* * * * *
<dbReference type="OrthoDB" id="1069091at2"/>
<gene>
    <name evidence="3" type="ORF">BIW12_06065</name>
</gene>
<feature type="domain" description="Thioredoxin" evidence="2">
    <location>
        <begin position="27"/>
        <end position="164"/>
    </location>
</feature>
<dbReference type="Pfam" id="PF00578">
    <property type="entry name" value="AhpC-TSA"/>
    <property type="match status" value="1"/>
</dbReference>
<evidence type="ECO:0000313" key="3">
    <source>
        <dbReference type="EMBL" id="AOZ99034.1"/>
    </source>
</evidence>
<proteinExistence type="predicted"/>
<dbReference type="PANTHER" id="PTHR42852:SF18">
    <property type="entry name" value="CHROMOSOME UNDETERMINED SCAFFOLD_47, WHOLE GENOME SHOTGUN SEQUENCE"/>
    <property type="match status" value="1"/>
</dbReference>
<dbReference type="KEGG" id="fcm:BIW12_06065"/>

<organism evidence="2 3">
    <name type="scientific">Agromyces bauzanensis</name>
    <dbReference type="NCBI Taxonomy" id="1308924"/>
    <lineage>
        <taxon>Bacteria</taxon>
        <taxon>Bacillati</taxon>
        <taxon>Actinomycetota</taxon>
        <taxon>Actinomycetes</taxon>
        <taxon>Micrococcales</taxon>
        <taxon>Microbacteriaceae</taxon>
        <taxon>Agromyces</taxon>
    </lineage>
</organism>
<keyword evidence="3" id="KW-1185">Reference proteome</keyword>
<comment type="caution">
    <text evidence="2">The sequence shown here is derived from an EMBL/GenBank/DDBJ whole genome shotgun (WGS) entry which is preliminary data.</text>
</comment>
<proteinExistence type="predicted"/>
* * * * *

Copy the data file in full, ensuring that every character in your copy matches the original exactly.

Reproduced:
<dbReference type="OrthoDB" id="1069091at2"/>
<gene>
    <name evidence="3" type="ORF">BIW12_06065</name>
</gene>
<feature type="domain" description="Thioredoxin" evidence="2">
    <location>
        <begin position="27"/>
        <end position="164"/>
    </location>
</feature>
<dbReference type="Pfam" id="PF00578">
    <property type="entry name" value="AhpC-TSA"/>
    <property type="match status" value="1"/>
</dbReference>
<evidence type="ECO:0000313" key="3">
    <source>
        <dbReference type="EMBL" id="AOZ99034.1"/>
    </source>
</evidence>
<proteinExistence type="predicted"/>
<dbReference type="PANTHER" id="PTHR42852:SF18">
    <property type="entry name" value="CHROMOSOME UNDETERMINED SCAFFOLD_47, WHOLE GENOME SHOTGUN SEQUENCE"/>
    <property type="match status" value="1"/>
</dbReference>
<dbReference type="KEGG" id="fcm:BIW12_06065"/>

<organism evidence="2 3">
    <name type="scientific">Agromyces bauzanensis</name>
    <dbReference type="NCBI Taxonomy" id="1308924"/>
    <lineage>
        <taxon>Bacteria</taxon>
        <taxon>Bacillati</taxon>
        <taxon>Actinomycetota</taxon>
        <taxon>Actinomycetes</taxon>
        <taxon>Micrococcales</taxon>
        <taxon>Microbacteriaceae</taxon>
        <taxon>Agromyces</taxon>
    </lineage>
</organism>
<keyword evidence="3" id="KW-1185">Reference proteome</keyword>
<comment type="caution">
    <text evidence="2">The sequence shown here is derived from an EMBL/GenBank/DDBJ whole genome shotgun (WGS) entry which is preliminary data.</text>
</comment>
<proteinExistence type="predicted"/>